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I enjoy baking, and on a number of occasions have baked cakes or other desserts for people in the office to celebrate their birthday or a work-related milestone. I've done this of my own accord, without being asked. I don't do this for every birthday or milestone, and it's usually related to me wanting to practice a recipe, or express gratitude to someone.

Last week, I overheard a co-worker saying that I'd be baking a cake for a milestone they were close to hitting. I had never said such a thing, I had no plans to do so. When he approached me to "suggest" I bake a cake for the milestone, I said no, and he responded, "But you like baking, so just bake a cake for us."

Baking is a hobby for me, but it's also time-consuming, and can get expensive for some things just with the cost of ingredients. The title is a bit misleading, as it's not so much about the free part - I don't want to do it in exchange for money. It's more about the time aspect for me - time spent baking is time not doing other things I enjoy.

How do I explain to my co-worker that I don't want to bake a cake for his milestone? I'm finding it a bit tricky as I have set a precedent of baking things in the past.

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    Are you sure that the problem is that you weren't asked first? If he asked first, would you have baked it? – user3169 Aug 14 '17 at 1:20
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    @user3169 In this instance, if I was asked first, I would still have said no, as I don't have the time at the moment. In another case, I may have been more obliging if he had asked me first, but because of this, I'm now relucatant to say yes. – Fodder Aug 14 '17 at 3:39
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    @user3169 True, the coworker might have his feelings hurt that he doesn't get a cake like "everybody else", but I think it is presumptuous, and therefore rude, to just assume that because someone voluntarily made a cake outside of the context of work for a coworker, that everyone should expect the same for each and every similar occasion. Whether or not it is rude to only give cakes to some coworkers seems like a separate question. – Beofett Aug 14 '17 at 16:36
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    @user3169 My point is that the important part of the request (the actually making of the cake) involves the OP outside of work, and thus is outside of the context of work. If I buy a birthday card for a coworker using my own money, on my own initiative, distributing birthday cards is a social activity that happens to occur sometimes in work. It is not a work related activity. The fact that the coworker argued "but you like to bake" as justification supports this. But we're getting well beyond what is appropriate for comment discussion at this point. – Beofett Aug 14 '17 at 17:49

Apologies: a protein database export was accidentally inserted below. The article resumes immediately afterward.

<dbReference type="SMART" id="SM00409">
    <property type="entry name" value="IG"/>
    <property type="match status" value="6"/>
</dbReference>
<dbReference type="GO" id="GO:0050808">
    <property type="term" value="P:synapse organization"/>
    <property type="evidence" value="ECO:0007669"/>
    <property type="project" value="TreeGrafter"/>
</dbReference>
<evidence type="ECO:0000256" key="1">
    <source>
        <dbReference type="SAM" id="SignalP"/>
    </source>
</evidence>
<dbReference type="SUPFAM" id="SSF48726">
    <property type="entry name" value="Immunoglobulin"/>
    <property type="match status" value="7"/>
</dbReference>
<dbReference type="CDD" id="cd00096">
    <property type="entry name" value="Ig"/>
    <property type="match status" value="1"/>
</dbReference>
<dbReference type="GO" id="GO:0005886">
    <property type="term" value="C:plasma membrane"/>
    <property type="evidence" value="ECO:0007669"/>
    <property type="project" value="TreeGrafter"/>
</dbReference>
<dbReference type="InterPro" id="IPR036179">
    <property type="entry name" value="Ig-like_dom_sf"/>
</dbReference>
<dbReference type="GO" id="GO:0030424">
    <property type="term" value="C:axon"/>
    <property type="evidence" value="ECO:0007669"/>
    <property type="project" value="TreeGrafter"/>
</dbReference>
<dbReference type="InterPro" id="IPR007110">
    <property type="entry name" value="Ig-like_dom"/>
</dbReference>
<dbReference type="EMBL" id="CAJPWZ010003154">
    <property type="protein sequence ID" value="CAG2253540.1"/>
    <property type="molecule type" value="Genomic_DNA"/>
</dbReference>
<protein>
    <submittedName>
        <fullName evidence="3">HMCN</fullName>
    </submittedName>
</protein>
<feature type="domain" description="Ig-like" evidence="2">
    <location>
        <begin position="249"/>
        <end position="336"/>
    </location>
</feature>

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    People seem to have forgotten the art of the frosty "Excuse me!?" in immediate response to something which deserves it as much as a presumptuous "Just bake a cake for us." – Beanluc Aug 15 '17 at 17:48

12 Answers 12

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I think you already said all that really needed to be said when you said:

No.

"No" is a complete sentence. You're not always required to justify yourself when saying "no".

I think this qualifies as one of those situations. A coworker assumed that you would be doing something that you hadn't actually agreed to do, and further overstepped by telling others that you would. When they got around to actually asking, they chose not to accept your answer and said:

But you like baking, so just bake a cake for us.

People who act like this kinda deserve to get shut down from time to time. It may even teach them to ask rather than to assume, or to obligate.

If you really feel the need to explain, be direct and be firm.

You just assumed that I was going to bake for you. I don't have the time, money, or inclination. You should have asked rather than telling people to expect a cake.

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    you may find "no thankyou" better than just no. It sounds like you're declining a generous offer. It may well make the asker think (or even say) "but I'm not offering you a favour, I'm asking for one!" And that may be quite enlightening. – Kate Gregory Aug 14 '17 at 0:02
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    "You should have asked rather than telling people to expect a cake." There is no indication that the OP should have known the coworkers told others, the OP just "overheard" it. I think the only explanation needed is "No, I'm busy this week" – user17915 Aug 14 '17 at 3:16
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    Nice answer. I just want to add that if someone doesn't accept a "no" for an answer to a question, like the coworker did, then it wasn't a question but an order. – DarkPurpleShadow Aug 14 '17 at 7:29
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    I think the last sentence is likely to be alienating. Maybe something more like "Sometimes I feel like baking a cake for my colleagues, and there is often an event to attach the cake to - but I can't possibly bake something for every milestone". Optional (cheekily) "I could provide you with some recipes if it means so much to you?" ;-) – Grimm The Opiner Aug 14 '17 at 13:46